From Wikipedia, the free encyclopedia
Company typeSubsidiary
Founded1946 in Leominster, Massachusetts
FounderEarl Tupper
ProductsPreparation, storage, serving products for the kitchen and home, and beauty products
RevenueIncrease US$2.26 billion (2017)
Number of employees
13,500 (2010)[1]
ParentTupperware Brands

Tupperware is an American company that manufactures, and internationally distributes preparation, storage, and serving containers for the kitchen and home. It was founded in 1942 by Earl Tupper, who developed his first bell-shaped container and introduced the products to the public in 1946.

Tupperware is a wholly owned subsidiary of Tupperware Brands. As of 2007, it was sold by approximately 1.9 million direct salespeople on contract.[2] In 2013, the top marketplace for Tupperware was Indonesia, topping Germany. Indonesia's sales in 2013 were more than $200 million.[3]

Company history[edit]

Tupperware containers from 2011
2 Colourful Tupperware containers
Colourful Tupperware containers

Early years[edit]

Earl Tupper (1907–1983) asked for pure polyethylene pellets from Dupont to build Tupperware products in 1938.[4] He developed the first product in 1946 in Leominster, Massachusetts.[5] The polyethylene plastic containers could be used in households to contain food and keep them airtight, and featured a "burping seal" that was patented in 1949.[6]

The product became notable with a sale-through-presentation idea, held in a party setting.[7] Tupperware developed a direct marketing strategy known as the party plan to sell products. The party plan called Tupperware party enabled women of the 1950s to earn an income while keeping their focus in the domestic domain.[8] Brownie Wise (1913–1992), a former sales representative of Stanley Home Products, started organizing more of these parties and was soon made vice president of marketing in 1951.[9][10] Later, she created Tupperware Parties Inc.[11]

During the early 1950s Tupperware products gained popularity and sales increased. The company continued the Tupperware parties and rewarded top-selling women.[12][13][14]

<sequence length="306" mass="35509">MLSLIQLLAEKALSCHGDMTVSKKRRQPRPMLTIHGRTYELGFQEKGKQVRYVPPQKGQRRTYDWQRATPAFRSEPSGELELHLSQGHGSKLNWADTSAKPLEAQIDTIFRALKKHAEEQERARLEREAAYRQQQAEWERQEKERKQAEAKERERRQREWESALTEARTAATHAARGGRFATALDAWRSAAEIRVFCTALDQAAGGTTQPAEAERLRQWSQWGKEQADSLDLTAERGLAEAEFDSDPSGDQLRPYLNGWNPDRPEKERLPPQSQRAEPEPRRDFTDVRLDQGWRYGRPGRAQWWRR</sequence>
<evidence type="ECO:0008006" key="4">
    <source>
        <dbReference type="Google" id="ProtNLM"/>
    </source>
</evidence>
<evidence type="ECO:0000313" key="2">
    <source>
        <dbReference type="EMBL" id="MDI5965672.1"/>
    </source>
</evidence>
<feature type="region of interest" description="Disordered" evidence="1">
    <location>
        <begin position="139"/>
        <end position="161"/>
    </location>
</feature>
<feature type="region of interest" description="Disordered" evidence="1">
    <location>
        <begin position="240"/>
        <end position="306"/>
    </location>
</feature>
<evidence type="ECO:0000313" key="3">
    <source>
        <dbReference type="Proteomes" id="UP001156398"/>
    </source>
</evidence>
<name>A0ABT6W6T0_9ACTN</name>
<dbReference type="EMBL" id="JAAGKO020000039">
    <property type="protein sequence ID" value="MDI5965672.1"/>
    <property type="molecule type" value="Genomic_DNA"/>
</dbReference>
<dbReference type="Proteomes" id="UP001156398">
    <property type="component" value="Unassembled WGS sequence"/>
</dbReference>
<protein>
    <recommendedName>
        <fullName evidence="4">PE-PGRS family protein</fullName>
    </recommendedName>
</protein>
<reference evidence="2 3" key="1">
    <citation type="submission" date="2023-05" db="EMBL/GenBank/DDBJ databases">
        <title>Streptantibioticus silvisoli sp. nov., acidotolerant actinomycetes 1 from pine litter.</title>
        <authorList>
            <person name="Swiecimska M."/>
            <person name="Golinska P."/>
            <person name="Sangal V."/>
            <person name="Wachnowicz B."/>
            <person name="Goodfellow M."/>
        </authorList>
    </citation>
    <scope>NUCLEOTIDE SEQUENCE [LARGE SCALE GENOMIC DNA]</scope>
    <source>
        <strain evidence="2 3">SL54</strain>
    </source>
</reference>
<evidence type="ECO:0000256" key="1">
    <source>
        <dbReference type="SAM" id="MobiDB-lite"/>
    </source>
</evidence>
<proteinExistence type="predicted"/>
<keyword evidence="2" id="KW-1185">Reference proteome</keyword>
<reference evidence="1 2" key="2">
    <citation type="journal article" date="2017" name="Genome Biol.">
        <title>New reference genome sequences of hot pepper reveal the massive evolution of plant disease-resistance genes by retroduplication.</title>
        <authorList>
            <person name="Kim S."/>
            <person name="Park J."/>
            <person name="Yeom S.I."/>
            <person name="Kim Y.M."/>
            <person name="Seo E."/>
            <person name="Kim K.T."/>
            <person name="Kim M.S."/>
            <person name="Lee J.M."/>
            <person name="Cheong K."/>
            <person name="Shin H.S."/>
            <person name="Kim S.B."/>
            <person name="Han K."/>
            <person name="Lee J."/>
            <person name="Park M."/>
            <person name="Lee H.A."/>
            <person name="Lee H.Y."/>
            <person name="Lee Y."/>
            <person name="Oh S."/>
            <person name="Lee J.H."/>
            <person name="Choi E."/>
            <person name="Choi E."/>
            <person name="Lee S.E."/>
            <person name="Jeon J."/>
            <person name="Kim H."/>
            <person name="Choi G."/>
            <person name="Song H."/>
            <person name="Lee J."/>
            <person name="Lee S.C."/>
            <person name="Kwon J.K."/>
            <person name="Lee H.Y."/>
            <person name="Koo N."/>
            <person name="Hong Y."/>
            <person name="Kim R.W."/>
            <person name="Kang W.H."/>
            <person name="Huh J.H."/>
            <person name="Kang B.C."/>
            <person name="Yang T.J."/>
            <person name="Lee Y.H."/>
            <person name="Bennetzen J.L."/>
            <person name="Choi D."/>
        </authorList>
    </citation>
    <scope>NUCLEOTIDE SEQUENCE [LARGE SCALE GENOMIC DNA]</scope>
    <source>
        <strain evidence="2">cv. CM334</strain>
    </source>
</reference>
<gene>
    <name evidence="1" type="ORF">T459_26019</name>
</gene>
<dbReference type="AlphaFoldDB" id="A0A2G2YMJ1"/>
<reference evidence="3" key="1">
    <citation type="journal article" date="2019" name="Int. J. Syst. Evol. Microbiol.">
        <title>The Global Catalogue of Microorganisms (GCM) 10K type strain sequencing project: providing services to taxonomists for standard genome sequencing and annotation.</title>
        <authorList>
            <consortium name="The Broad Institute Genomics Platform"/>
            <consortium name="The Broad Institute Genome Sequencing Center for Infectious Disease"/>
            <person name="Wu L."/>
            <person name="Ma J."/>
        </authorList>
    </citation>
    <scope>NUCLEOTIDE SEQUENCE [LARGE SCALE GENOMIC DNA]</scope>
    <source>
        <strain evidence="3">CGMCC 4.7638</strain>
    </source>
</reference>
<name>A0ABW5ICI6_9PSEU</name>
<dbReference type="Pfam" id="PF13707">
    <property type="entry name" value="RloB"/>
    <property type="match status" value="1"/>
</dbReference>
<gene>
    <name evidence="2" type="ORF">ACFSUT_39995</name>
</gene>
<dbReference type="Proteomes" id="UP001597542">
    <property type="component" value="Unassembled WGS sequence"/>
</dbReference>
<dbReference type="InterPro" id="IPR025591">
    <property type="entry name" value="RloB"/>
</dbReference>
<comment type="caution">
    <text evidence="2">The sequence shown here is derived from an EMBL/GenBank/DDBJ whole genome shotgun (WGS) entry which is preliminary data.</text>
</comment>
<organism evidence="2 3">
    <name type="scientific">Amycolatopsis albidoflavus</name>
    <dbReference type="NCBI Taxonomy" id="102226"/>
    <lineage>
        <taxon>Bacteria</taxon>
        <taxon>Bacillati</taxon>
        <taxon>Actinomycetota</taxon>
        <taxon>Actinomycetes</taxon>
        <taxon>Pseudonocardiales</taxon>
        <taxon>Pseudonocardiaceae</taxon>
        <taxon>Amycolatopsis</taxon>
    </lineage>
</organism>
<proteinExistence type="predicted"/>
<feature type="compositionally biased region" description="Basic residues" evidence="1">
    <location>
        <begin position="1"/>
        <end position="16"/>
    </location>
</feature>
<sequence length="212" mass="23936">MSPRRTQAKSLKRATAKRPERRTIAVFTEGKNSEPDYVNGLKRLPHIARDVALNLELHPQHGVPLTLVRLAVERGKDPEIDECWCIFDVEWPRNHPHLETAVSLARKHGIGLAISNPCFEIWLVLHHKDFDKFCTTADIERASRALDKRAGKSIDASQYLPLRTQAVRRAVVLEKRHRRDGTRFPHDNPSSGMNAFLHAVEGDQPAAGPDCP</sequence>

Tupperware expanded to Europe in 1960 when Mila Pond hosted Tupperware parties in Weybridge, England, and other locations around the world.[15] A comparison technique called "carrot calling" was used by the representatives wherein they would travel door-to-door in a neighborhood and ask housewives to compare carrots placed in a Tupperware container with anything that they would have ordinarily left them in. These would lead to scheduling of a Tupperware party.[15]

In 1977, Rexall, the owner of the Tupperware brand, sold its namesake drugstores and renamed itself Dart Industries. Dart merged with Kraft Foods to form Dart & Kraft. The company demerged, with the former Dart assets renamed to Premark International. Tupperware Brands was spun off from Premark in 1996.[16]

Tupperware also produced limited products outside its core preparation and storage lines. The Shape O is a toddler toy/puzzle, first produced in 1969. Ten different geometric shapes are inserted into corresponding holes in the ball to complete the game.


In 2003 Tupperware closed down operations in the UK and Ireland, citing customer dissatisfaction with their direct sales model.[17][18] The company relaunched in the UK in mid-2011,[19] and recruited UK staff, but in December the relaunch was canceled.[20]

As of 2007 Tupperware was sold by means of approximately 1.9 million direct salespeople on contract.[21]

In May 2018, the Israeli daily TheMarker reported that Tupperware will withdraw from Israel leaving 2,000 agents without a job.[22] Tupperware Israel relaunched in December 2020 as an online shop.[23] In March 2021 Tupperware closed down operations in the Netherlands.[24] In August 2022, Tupperware announced it would be leaving the New Zealand market in late 2022.[25]